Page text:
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Simple, biologically-constrained CA1 pyramidal cell models using an intact, whole hippocampus context.

Ferguson KA, Huh CY, Amilhon B, Williams S, Skinner FK - F1000Res (2014)

Bottom Line: These models have been used to help us understand, for example, the effects of synaptic integration and voltage gated channel densities and distributions on cellular responses.In this article, we describe the development of simple models of CA1 pyramidal cells, as derived in a well-defined experimental context of an intact, whole hippocampus preparation expressing population oscillations.These models are based on the intrinsic properties and frequency-current profiles of CA1 pyramidal cells, and can be used to build, fully examine, and analyze large networks.

View Article: PubMed Central - PubMed

Affiliation: Toronto Western Research Institute, University Health Network, Toronto, Ontario, M5T 2S8, Canada ; Department of Physiology, University of Toronto, Toronto, Ontario, M5S 1A1, Canada.

ABSTRACT
The hippocampus is a heavily studied brain structure due to its involvement in learning and memory. Detailed models of excitatory, pyramidal cells in hippocampus have been developed using a range of experimental data. These models have been used to help us understand, for example, the effects of synaptic integration and voltage gated channel densities and distributions on cellular responses. However, these cellular outputs need to be considered from the perspective of the networks in which they are embedded. Using modeling approaches, if cellular representations are too detailed, it quickly becomes computationally unwieldy to explore large network simulations. Thus, simple models are preferable, but at the same time they need to have a clear, experimental basis so as to allow physiologically based understandings to emerge. In this article, we describe the development of simple models of CA1 pyramidal cells, as derived in a well-defined experimental context of an intact, whole hippocampus preparation expressing population oscillations. These models are based on the intrinsic properties and frequency-current profiles of CA1 pyramidal cells, and can be used to build, fully examine, and analyze large networks.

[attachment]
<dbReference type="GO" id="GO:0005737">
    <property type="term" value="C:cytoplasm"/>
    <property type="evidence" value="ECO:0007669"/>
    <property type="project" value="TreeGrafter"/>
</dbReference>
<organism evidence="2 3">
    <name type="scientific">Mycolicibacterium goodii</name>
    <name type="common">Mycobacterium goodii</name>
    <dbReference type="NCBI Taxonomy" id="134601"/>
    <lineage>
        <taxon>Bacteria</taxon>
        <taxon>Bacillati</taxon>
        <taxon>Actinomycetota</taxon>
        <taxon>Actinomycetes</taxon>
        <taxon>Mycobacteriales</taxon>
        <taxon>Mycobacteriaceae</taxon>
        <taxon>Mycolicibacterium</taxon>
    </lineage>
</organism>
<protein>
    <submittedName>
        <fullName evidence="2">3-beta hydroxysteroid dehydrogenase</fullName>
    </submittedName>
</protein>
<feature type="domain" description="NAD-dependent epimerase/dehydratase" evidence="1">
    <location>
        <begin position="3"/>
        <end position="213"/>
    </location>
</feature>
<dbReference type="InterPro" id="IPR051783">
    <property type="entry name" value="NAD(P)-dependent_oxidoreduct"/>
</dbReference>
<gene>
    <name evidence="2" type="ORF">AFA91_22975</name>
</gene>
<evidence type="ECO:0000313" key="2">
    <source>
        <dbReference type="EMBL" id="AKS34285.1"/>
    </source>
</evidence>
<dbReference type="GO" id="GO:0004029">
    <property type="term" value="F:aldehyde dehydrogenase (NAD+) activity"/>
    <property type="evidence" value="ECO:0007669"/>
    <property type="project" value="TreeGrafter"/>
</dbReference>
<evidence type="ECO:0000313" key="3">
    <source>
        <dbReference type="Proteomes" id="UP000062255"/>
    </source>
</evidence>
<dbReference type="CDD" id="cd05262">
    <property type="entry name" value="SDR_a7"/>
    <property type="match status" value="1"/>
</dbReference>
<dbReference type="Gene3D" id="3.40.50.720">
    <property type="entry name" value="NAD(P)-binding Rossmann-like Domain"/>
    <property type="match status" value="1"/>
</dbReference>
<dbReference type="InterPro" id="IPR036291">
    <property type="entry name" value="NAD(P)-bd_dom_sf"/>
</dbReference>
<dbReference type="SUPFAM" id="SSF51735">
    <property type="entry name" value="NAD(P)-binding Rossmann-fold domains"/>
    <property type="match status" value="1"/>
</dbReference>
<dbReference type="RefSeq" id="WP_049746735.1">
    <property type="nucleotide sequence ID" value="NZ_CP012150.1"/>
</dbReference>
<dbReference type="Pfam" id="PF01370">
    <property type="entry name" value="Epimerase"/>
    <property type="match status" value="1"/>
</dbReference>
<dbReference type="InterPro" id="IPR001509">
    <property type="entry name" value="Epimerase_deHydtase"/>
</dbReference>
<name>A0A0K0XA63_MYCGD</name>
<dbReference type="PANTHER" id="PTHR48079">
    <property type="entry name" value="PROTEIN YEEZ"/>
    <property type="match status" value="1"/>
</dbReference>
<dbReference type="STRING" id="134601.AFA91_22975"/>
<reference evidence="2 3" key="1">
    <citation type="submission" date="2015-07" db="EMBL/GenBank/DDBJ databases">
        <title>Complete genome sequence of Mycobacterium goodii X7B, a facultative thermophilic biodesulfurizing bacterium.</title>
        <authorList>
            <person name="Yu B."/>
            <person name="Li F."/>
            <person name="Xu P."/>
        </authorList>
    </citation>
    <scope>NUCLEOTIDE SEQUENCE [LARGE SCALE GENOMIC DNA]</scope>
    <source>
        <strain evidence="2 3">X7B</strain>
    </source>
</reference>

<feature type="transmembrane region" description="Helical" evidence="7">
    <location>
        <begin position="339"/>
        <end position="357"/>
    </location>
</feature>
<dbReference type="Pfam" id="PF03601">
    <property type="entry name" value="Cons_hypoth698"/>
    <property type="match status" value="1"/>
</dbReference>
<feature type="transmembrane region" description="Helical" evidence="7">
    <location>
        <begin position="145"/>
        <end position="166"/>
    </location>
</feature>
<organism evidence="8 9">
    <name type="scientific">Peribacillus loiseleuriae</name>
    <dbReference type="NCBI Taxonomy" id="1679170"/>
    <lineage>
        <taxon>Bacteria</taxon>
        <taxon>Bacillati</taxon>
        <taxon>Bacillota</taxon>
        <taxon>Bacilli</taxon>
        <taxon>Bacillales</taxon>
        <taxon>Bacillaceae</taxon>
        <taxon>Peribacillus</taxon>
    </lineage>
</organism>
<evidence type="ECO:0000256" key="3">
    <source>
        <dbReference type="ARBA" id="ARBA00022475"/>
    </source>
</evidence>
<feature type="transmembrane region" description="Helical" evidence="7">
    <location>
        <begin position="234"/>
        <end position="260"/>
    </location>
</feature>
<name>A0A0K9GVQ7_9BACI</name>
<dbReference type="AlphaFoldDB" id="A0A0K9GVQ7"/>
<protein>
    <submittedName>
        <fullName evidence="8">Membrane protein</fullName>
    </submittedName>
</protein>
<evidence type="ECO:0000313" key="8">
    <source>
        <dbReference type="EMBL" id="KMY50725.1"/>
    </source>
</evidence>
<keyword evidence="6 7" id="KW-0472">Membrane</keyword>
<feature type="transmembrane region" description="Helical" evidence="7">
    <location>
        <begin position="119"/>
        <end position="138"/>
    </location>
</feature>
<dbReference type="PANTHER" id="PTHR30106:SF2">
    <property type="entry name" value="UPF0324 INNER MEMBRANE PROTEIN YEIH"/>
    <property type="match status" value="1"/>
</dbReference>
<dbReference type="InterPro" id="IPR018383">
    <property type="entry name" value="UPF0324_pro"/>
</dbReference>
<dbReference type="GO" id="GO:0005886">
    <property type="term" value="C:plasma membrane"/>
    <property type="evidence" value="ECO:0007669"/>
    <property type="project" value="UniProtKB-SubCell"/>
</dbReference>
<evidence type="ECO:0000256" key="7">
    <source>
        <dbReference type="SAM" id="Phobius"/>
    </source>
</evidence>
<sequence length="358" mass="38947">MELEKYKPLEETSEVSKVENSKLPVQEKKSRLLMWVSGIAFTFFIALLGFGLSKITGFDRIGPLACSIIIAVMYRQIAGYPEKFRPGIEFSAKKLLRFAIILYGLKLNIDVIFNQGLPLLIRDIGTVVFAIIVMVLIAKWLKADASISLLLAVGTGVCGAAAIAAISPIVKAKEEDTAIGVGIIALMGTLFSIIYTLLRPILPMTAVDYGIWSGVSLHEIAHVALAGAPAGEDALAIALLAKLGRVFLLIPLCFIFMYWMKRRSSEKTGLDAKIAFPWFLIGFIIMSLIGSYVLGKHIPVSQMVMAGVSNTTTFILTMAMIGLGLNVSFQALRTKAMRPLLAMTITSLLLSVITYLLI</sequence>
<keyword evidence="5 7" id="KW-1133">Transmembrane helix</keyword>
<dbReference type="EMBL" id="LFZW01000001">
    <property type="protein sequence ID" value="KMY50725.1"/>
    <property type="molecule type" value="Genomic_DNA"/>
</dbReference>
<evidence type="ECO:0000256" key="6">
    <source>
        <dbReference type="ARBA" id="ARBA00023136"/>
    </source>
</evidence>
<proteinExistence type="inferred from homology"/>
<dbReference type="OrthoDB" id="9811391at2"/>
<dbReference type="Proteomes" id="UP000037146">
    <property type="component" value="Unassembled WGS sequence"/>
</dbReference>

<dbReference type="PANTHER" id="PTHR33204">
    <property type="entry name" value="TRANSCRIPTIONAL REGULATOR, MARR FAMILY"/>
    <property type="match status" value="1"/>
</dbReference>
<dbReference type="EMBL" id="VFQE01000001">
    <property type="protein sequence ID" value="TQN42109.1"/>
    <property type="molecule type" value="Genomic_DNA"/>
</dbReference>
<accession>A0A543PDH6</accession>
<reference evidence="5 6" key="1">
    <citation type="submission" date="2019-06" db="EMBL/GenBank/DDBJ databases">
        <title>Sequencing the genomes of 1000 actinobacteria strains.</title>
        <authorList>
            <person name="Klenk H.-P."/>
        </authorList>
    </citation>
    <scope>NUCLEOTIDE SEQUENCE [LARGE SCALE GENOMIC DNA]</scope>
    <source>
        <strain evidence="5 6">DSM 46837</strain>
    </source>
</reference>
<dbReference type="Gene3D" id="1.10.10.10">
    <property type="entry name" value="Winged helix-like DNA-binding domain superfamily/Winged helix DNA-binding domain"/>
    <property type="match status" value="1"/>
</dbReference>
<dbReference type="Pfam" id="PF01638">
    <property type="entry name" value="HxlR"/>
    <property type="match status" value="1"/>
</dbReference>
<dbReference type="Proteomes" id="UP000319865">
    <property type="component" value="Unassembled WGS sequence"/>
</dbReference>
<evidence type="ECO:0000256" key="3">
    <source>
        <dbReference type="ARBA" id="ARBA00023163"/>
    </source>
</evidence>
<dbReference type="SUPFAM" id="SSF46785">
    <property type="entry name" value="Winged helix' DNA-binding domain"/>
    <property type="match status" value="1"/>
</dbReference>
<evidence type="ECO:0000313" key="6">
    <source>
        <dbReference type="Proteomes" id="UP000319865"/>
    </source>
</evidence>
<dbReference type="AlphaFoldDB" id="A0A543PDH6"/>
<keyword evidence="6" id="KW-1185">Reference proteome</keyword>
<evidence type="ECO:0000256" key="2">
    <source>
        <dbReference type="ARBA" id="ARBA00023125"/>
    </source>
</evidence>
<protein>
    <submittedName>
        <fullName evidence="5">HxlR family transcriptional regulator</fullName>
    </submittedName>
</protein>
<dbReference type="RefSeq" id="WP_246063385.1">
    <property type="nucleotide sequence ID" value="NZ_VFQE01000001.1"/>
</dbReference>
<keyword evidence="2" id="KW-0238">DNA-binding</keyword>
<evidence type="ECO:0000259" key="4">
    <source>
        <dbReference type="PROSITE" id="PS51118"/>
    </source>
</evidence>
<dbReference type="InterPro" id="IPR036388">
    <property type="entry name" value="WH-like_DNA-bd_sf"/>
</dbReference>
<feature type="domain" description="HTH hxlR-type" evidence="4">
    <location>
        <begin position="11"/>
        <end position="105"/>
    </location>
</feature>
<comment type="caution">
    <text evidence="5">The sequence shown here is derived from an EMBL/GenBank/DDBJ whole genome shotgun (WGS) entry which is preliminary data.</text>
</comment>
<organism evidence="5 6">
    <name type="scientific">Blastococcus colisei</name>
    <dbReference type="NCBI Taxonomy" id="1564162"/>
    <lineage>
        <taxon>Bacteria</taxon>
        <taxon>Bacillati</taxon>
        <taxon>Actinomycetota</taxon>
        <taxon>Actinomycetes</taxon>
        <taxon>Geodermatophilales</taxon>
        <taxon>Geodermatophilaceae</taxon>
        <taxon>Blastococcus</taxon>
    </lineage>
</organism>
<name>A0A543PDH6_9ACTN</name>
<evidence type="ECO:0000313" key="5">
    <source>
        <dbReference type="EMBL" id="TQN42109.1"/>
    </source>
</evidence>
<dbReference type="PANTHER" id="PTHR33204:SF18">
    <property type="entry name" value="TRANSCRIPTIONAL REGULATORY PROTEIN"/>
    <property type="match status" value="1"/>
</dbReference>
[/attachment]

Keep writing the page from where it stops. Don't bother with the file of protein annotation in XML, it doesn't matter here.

No MeSH data available.


A: An example intracellular recording of Pyramidal cell 3 during current clamp with applied current of 154 pA (top, light green) is compared with the firing of our weakly adapting pyramidal cell models, also with an applied current of 154 pA (model 1: middle, purple; model 2: bottom, magenta). The firing rates and amount of adaptation of the model are similar to those of the experiment.B: An example of rebound firing in our weakly adapting model 1. A one-second step of 1000 pA hyperpolarizing input is applied (dashed line). The weakly adapting model produces rebound spiking (solid line), but requires a reasonably large amount of applied input. The weakly adapting model 2 does not produce rebound spiking following steps of hyperpolarizing input in the physiological range.